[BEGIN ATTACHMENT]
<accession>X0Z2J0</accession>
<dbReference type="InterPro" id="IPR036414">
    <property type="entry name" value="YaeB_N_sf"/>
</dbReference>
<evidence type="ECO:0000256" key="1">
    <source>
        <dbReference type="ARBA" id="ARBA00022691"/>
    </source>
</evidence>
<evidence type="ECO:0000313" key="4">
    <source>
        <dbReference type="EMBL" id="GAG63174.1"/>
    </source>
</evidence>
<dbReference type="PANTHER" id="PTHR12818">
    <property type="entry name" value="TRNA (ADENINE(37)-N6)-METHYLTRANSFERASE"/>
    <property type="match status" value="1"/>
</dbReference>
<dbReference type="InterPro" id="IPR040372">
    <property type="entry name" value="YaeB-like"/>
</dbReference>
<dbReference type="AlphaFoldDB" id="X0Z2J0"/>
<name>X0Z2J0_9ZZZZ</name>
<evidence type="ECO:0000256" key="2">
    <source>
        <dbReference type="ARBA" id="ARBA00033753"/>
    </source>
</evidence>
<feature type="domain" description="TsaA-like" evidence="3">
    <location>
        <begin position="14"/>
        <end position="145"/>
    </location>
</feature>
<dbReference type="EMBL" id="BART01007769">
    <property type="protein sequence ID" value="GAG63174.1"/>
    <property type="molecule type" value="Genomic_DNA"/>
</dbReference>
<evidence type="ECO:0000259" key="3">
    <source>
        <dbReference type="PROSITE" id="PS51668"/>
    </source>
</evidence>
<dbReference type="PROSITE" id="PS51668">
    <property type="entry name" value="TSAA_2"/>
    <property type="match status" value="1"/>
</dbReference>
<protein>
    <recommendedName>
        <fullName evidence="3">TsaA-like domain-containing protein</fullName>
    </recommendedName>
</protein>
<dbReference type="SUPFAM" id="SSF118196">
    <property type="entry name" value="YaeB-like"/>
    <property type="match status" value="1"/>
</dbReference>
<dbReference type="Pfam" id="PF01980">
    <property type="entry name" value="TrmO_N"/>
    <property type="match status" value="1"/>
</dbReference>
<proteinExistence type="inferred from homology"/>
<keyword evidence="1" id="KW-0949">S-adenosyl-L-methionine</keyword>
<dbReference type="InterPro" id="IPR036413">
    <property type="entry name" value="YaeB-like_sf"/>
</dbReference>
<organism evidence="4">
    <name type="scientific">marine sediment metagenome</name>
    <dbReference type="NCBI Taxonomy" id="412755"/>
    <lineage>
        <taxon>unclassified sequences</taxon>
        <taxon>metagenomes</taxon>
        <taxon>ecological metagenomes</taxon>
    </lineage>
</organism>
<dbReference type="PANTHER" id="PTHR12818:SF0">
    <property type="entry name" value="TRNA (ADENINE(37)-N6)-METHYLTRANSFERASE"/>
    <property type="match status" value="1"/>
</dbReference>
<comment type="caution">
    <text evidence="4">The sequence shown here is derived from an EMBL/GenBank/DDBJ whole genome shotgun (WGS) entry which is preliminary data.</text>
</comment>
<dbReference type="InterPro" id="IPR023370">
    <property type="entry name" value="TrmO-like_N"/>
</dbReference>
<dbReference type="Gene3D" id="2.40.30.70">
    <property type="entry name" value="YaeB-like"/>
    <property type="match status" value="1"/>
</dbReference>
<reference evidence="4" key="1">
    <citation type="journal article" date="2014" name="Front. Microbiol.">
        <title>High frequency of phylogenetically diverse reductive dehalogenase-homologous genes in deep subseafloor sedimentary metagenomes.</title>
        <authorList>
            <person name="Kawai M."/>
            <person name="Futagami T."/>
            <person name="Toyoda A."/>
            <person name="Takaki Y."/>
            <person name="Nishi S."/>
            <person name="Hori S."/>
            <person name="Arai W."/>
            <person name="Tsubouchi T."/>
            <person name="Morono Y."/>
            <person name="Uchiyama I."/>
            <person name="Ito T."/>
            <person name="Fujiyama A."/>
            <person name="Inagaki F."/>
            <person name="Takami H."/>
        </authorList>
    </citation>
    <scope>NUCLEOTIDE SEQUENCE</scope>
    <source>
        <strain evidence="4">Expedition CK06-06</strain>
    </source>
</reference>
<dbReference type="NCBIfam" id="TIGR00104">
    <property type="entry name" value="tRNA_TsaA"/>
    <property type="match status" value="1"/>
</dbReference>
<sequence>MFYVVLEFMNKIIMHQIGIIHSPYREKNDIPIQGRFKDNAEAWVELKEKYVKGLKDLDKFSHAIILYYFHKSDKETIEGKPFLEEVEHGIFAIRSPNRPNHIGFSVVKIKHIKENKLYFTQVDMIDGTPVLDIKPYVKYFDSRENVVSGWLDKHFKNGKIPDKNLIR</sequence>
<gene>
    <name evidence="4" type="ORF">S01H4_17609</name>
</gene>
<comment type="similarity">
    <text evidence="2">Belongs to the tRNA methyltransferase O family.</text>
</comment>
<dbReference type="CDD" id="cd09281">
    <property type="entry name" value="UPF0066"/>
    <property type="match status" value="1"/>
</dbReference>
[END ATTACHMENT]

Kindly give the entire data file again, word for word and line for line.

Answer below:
<accession>X0Z2J0</accession>
<dbReference type="InterPro" id="IPR036414">
    <property type="entry name" value="YaeB_N_sf"/>
</dbReference>
<evidence type="ECO:0000256" key="1">
    <source>
        <dbReference type="ARBA" id="ARBA00022691"/>
    </source>
</evidence>
<evidence type="ECO:0000313" key="4">
    <source>
        <dbReference type="EMBL" id="GAG63174.1"/>
    </source>
</evidence>
<dbReference type="PANTHER" id="PTHR12818">
    <property type="entry name" value="TRNA (ADENINE(37)-N6)-METHYLTRANSFERASE"/>
    <property type="match status" value="1"/>
</dbReference>
<dbReference type="InterPro" id="IPR040372">
    <property type="entry name" value="YaeB-like"/>
</dbReference>
<dbReference type="AlphaFoldDB" id="X0Z2J0"/>
<name>X0Z2J0_9ZZZZ</name>
<evidence type="ECO:0000256" key="2">
    <source>
        <dbReference type="ARBA" id="ARBA00033753"/>
    </source>
</evidence>
<feature type="domain" description="TsaA-like" evidence="3">
    <location>
        <begin position="14"/>
        <end position="145"/>
    </location>
</feature>
<dbReference type="EMBL" id="BART01007769">
    <property type="protein sequence ID" value="GAG63174.1"/>
    <property type="molecule type" value="Genomic_DNA"/>
</dbReference>
<evidence type="ECO:0000259" key="3">
    <source>
        <dbReference type="PROSITE" id="PS51668"/>
    </source>
</evidence>
<dbReference type="PROSITE" id="PS51668">
    <property type="entry name" value="TSAA_2"/>
    <property type="match status" value="1"/>
</dbReference>
<protein>
    <recommendedName>
        <fullName evidence="3">TsaA-like domain-containing protein</fullName>
    </recommendedName>
</protein>
<dbReference type="SUPFAM" id="SSF118196">
    <property type="entry name" value="YaeB-like"/>
    <property type="match status" value="1"/>
</dbReference>
<dbReference type="Pfam" id="PF01980">
    <property type="entry name" value="TrmO_N"/>
    <property type="match status" value="1"/>
</dbReference>
<proteinExistence type="inferred from homology"/>
<keyword evidence="1" id="KW-0949">S-adenosyl-L-methionine</keyword>
<dbReference type="InterPro" id="IPR036413">
    <property type="entry name" value="YaeB-like_sf"/>
</dbReference>
<organism evidence="4">
    <name type="scientific">marine sediment metagenome</name>
    <dbReference type="NCBI Taxonomy" id="412755"/>
    <lineage>
        <taxon>unclassified sequences</taxon>
        <taxon>metagenomes</taxon>
        <taxon>ecological metagenomes</taxon>
    </lineage>
</organism>
<dbReference type="PANTHER" id="PTHR12818:SF0">
    <property type="entry name" value="TRNA (ADENINE(37)-N6)-METHYLTRANSFERASE"/>
    <property type="match status" value="1"/>
</dbReference>
<comment type="caution">
    <text evidence="4">The sequence shown here is derived from an EMBL/GenBank/DDBJ whole genome shotgun (WGS) entry which is preliminary data.</text>
</comment>
<dbReference type="InterPro" id="IPR023370">
    <property type="entry name" value="TrmO-like_N"/>
</dbReference>
<dbReference type="Gene3D" id="2.40.30.70">
    <property type="entry name" value="YaeB-like"/>
    <property type="match status" value="1"/>
</dbReference>
<reference evidence="4" key="1">
    <citation type="journal article" date="2014" name="Front. Microbiol.">
        <title>High frequency of phylogenetically diverse reductive dehalogenase-homologous genes in deep subseafloor sedimentary metagenomes.</title>
        <authorList>
            <person name="Kawai M."/>
            <person name="Futagami T."/>
            <person name="Toyoda A."/>
            <person name="Takaki Y."/>
            <person name="Nishi S."/>
            <person name="Hori S."/>
            <person name="Arai W."/>
            <person name="Tsubouchi T."/>
            <person name="Morono Y."/>
            <person name="Uchiyama I."/>
            <person name="Ito T."/>
            <person name="Fujiyama A."/>
            <person name="Inagaki F."/>
            <person name="Takami H."/>
        </authorList>
    </citation>
    <scope>NUCLEOTIDE SEQUENCE</scope>
    <source>
        <strain evidence="4">Expedition CK06-06</strain>
    </source>
</reference>
<dbReference type="NCBIfam" id="TIGR00104">
    <property type="entry name" value="tRNA_TsaA"/>
    <property type="match status" value="1"/>
</dbReference>
<sequence>MFYVVLEFMNKIIMHQIGIIHSPYREKNDIPIQGRFKDNAEAWVELKEKYVKGLKDLDKFSHAIILYYFHKSDKETIEGKPFLEEVEHGIFAIRSPNRPNHIGFSVVKIKHIKENKLYFTQVDMIDGTPVLDIKPYVKYFDSRENVVSGWLDKHFKNGKIPDKNLIR</sequence>
<gene>
    <name evidence="4" type="ORF">S01H4_17609</name>
</gene>
<comment type="similarity">
    <text evidence="2">Belongs to the tRNA methyltransferase O family.</text>
</comment>
<dbReference type="CDD" id="cd09281">
    <property type="entry name" value="UPF0066"/>
    <property type="match status" value="1"/>
</dbReference>